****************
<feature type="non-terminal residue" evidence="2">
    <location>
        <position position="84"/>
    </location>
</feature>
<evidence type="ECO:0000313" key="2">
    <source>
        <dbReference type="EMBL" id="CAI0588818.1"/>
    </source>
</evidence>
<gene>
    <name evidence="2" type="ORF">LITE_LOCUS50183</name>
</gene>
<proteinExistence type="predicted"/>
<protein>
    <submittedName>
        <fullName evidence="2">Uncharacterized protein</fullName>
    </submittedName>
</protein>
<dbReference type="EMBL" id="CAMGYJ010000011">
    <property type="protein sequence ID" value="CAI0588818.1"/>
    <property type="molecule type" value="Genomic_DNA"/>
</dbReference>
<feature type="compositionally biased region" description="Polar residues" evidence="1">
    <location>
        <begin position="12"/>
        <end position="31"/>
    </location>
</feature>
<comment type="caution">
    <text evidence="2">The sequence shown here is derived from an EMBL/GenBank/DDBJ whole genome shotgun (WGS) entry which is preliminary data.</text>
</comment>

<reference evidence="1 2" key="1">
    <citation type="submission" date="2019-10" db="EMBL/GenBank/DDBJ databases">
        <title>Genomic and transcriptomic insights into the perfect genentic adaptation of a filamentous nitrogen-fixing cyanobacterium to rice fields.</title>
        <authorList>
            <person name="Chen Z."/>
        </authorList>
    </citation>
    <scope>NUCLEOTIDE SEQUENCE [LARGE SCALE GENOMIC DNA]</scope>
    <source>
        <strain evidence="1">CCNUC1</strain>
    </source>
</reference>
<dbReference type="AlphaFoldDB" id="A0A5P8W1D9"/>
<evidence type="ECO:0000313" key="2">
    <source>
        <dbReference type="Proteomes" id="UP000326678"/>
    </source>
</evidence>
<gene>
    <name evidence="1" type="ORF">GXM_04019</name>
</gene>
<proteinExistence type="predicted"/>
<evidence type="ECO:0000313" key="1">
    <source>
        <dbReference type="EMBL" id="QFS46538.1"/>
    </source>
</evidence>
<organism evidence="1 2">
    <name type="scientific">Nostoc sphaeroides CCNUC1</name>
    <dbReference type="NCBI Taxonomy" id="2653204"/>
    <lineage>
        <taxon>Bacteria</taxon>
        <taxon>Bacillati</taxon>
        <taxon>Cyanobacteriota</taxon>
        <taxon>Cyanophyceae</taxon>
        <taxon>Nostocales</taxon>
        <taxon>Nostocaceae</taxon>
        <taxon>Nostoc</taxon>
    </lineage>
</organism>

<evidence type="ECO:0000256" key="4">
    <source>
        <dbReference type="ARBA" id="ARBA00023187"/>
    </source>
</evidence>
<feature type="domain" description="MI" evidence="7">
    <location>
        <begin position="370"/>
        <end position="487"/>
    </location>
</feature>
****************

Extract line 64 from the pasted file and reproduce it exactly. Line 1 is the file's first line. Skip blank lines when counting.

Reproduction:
        <taxon>Bacteria</taxon>